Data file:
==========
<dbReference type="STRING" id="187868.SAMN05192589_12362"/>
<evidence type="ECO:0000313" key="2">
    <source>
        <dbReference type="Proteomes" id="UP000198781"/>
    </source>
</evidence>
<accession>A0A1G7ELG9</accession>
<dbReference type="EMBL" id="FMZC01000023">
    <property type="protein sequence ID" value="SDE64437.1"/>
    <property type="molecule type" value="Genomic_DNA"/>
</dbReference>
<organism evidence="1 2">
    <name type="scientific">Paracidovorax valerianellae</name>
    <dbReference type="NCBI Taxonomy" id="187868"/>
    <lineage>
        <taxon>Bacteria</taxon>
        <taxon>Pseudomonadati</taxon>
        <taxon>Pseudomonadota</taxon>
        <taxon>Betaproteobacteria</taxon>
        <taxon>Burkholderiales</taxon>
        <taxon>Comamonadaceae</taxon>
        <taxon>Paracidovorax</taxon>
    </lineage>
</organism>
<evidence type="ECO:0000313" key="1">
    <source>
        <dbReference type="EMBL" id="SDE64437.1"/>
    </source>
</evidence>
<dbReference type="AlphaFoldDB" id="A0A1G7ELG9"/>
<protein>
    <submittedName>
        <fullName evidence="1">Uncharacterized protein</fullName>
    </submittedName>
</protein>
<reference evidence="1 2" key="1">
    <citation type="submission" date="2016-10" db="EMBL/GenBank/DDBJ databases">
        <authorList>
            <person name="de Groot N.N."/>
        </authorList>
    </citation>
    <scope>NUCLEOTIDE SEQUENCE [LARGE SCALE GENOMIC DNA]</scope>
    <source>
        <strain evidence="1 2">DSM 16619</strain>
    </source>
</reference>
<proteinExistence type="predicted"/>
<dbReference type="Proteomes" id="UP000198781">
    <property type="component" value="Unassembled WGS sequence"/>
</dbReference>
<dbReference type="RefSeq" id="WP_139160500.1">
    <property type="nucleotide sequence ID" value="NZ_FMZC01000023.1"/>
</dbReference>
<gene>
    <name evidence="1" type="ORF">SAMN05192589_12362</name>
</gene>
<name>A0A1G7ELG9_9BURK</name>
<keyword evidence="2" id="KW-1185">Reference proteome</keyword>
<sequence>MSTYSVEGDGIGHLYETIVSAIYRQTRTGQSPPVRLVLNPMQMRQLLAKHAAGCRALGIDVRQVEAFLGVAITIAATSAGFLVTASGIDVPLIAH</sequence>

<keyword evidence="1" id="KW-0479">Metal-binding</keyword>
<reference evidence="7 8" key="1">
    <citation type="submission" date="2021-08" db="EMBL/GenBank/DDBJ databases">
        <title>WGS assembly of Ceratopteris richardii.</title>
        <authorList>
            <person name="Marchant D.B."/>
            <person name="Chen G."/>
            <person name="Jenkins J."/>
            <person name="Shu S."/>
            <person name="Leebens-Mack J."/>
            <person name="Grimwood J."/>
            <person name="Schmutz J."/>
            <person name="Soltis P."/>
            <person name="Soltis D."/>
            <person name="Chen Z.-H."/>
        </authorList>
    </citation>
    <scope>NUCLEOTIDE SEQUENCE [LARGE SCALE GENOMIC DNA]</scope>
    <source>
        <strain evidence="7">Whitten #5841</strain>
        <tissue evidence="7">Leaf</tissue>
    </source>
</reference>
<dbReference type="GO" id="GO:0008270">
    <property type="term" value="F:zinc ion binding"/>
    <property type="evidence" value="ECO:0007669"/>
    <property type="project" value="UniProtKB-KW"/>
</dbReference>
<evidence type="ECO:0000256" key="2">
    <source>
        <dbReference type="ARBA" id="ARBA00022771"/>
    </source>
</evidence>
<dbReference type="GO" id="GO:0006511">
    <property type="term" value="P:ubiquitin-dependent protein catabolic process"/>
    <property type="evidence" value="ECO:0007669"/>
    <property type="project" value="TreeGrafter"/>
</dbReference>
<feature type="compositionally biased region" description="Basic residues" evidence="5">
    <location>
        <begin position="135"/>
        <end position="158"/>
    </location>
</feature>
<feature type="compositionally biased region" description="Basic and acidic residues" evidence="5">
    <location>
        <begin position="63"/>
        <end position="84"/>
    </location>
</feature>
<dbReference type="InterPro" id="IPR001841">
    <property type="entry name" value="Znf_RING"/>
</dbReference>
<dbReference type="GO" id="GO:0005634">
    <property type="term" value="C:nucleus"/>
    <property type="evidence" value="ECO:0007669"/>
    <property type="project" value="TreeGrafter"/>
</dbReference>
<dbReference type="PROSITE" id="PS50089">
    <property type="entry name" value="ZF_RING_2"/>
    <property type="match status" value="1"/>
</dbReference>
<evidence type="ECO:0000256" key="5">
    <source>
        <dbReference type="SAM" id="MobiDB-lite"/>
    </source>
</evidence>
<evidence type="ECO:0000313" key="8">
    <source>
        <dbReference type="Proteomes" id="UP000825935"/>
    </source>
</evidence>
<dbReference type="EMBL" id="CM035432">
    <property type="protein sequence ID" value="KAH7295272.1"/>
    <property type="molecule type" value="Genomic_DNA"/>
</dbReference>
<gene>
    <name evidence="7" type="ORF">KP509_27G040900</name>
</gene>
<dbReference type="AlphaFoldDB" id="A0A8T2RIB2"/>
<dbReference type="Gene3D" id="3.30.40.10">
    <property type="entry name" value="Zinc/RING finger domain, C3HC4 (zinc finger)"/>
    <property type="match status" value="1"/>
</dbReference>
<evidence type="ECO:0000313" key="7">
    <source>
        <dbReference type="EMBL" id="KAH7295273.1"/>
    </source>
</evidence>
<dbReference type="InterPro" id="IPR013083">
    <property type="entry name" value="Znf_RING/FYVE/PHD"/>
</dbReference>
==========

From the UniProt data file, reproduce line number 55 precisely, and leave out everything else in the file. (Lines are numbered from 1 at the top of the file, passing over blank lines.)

    <name evidence="1" type="ORF">SAMN05192589_12362</name>